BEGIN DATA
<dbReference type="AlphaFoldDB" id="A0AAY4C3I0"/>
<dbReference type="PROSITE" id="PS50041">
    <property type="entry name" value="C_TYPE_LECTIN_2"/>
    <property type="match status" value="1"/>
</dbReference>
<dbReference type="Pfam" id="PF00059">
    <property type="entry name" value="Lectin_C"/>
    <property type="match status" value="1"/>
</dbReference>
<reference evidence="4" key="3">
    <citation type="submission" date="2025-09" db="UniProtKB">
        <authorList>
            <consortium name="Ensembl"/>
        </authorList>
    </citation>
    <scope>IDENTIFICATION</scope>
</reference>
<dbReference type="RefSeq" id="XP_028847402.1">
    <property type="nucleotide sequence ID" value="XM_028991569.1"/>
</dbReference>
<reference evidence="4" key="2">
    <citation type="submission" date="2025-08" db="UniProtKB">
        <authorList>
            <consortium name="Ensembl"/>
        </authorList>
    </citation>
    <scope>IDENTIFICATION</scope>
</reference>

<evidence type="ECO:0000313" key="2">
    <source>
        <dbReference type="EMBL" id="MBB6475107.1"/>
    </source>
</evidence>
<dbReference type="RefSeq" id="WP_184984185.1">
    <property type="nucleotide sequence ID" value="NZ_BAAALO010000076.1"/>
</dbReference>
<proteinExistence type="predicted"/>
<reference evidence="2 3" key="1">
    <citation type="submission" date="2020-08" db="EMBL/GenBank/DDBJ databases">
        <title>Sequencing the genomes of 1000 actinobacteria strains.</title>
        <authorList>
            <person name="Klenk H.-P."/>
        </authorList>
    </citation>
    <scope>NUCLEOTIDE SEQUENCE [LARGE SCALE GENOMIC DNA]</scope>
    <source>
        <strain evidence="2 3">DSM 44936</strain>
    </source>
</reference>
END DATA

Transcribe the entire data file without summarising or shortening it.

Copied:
<dbReference type="AlphaFoldDB" id="A0AAY4C3I0"/>
<dbReference type="PROSITE" id="PS50041">
    <property type="entry name" value="C_TYPE_LECTIN_2"/>
    <property type="match status" value="1"/>
</dbReference>
<dbReference type="Pfam" id="PF00059">
    <property type="entry name" value="Lectin_C"/>
    <property type="match status" value="1"/>
</dbReference>
<reference evidence="4" key="3">
    <citation type="submission" date="2025-09" db="UniProtKB">
        <authorList>
            <consortium name="Ensembl"/>
        </authorList>
    </citation>
    <scope>IDENTIFICATION</scope>
</reference>
<dbReference type="RefSeq" id="XP_028847402.1">
    <property type="nucleotide sequence ID" value="XM_028991569.1"/>
</dbReference>
<reference evidence="4" key="2">
    <citation type="submission" date="2025-08" db="UniProtKB">
        <authorList>
            <consortium name="Ensembl"/>
        </authorList>
    </citation>
    <scope>IDENTIFICATION</scope>
</reference>

<evidence type="ECO:0000313" key="2">
    <source>
        <dbReference type="EMBL" id="MBB6475107.1"/>
    </source>
</evidence>
<dbReference type="RefSeq" id="WP_184984185.1">
    <property type="nucleotide sequence ID" value="NZ_BAAALO010000076.1"/>
</dbReference>
<proteinExistence type="predicted"/>
<reference evidence="2 3" key="1">
    <citation type="submission" date="2020-08" db="EMBL/GenBank/DDBJ databases">
        <title>Sequencing the genomes of 1000 actinobacteria strains.</title>
        <authorList>
            <person name="Klenk H.-P."/>
        </authorList>
    </citation>
    <scope>NUCLEOTIDE SEQUENCE [LARGE SCALE GENOMIC DNA]</scope>
    <source>
        <strain evidence="2 3">DSM 44936</strain>
    </source>
</reference>